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The second paragraph seems at odds with the actual Nye Report. Without any accusation of npov or the like I think it would be good to:
- find a better source for the Nye Report
- find some minutes from the comittee sessions
- expand the article so a better "conclusion" can be drawn
PeterGrecian 15:55, 8 Feb 2005 (UTC)
I corrected the false info that stated the Nye Committee did not find fault with the arms industry. Source for the correction: Women for Peace by Marlene Targ Brill (1997).
This article should report the conclusions of others on this controversial topic and needs expanding, especially with citations.
There are two aspects to the enquiry. 1) was the arms industry corrupt 2) did the arms industry influence the American entry into the 2nd World War.
On the first www.mtholyoke.edu says 'American munitions companies investigated have at times resorted to such unusual approaches, questionable favors and commissions, and methods of "doing the needful" as to constitute, in effect, a form of bribery of foreign governmental officials or of their close friends in order to secure business'.
On the latter www.senate.gov] says "Committee members found little hard evidence of an active conspiracy among arms makers".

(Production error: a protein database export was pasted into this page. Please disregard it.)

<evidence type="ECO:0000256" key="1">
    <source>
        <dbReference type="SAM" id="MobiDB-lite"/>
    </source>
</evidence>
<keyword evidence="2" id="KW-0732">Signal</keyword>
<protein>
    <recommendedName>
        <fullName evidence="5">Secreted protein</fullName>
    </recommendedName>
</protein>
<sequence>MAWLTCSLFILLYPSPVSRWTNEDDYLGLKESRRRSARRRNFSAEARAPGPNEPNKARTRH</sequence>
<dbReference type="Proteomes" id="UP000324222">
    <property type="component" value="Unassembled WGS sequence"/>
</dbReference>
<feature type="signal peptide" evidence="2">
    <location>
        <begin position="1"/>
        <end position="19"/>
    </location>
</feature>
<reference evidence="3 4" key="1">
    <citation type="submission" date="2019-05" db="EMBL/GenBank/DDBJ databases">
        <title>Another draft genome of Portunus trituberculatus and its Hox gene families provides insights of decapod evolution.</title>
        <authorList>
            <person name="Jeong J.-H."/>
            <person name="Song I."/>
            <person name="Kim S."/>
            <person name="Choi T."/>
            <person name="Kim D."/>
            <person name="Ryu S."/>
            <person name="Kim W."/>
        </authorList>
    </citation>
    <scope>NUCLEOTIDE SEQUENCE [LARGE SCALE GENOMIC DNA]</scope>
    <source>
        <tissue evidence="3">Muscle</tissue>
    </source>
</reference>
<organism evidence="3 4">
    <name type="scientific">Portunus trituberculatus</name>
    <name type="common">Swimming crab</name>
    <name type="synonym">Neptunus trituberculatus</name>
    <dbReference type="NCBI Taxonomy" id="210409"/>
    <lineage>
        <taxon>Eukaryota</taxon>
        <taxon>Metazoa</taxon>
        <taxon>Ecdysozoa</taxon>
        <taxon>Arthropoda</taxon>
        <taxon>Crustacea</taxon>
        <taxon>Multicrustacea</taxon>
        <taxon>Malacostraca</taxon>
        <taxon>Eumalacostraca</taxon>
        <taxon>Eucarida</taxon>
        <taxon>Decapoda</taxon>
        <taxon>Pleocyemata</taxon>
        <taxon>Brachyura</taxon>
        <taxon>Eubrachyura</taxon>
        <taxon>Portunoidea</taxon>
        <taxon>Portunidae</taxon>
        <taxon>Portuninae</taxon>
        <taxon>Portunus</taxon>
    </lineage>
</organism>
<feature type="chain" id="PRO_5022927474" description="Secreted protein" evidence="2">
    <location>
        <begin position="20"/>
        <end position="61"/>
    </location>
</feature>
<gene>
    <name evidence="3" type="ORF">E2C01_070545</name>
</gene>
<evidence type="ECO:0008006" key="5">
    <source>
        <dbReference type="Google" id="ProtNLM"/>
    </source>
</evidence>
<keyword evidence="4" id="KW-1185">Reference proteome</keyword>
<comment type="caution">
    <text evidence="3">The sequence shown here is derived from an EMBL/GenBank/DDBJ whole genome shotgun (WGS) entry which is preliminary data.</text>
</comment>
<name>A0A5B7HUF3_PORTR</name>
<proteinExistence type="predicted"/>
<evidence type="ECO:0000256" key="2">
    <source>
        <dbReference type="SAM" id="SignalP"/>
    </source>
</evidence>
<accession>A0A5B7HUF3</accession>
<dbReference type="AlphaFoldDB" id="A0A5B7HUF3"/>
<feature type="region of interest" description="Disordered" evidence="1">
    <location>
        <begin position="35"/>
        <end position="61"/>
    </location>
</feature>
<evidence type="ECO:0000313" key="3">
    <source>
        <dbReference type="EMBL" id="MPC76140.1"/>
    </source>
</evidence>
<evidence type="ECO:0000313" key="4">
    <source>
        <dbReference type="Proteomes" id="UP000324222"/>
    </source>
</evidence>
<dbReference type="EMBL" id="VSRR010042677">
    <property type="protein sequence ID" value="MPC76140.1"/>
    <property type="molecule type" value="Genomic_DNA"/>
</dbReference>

It would be also good to find another source for the Nye Report.PeterGrecian 13:16, 24 April 2006 (UTC)
I stumbled across this article and was a little surprised that there was so little about the Nye Committee. I wrote my undergraduate history thesis on the Nye Committee, and, in the process, combed through hundreds of pages of committee testimony, dozens of era newspaper articles, and all of the (few) books and other scholarly works on the subject. Although my conclusions were indeed my own, there are a few objective problems I have with the article as it currently exists. The specific passage I find questionable:
It found that bankers had pressured Wilson to intervene in the war in order to protect their loans abroad. Also, the arms industry was at fault for price fixing and held excessive influence on American foreign policy leading up to and during World War I.
These were certainly some of the assumptions the committee (and general public) had when the investigation first began. However, the official conclusions of the committee failed to include any significant link between bankers and the war (especially as to whether the bankers had any affect on Wilson's decision to go to war). Regarding the arms industry, the committee found countless incident of "unethical behavior" (e.g., bribes, selling weapons against peace agreements, selling weapons to questionable states), to say that the committee found that "the arms industry...held excessive influence on American foreign policy" goes beyond the committee's findings and, more importantly, overlooks the nuance of the varying industries, industrialists, etc. While some certainly do interpret the committee's findings in such a way, it is essential to note that such is indeed an interpretation, and that there are sources which conclude otherwise. In other words, if you are going to make such a conclusion beyond the text of the committee's actual findings (which is linked to the article), it needs to be sourced.
I am in the process of digging up all of my old research, and I will make significant additions to the article ASAP. However, I am a WikiNovice, so please forgive my mistakes while I begin the learning process. Republicandor (talk) 04:37, 15 April 2008 (UTC)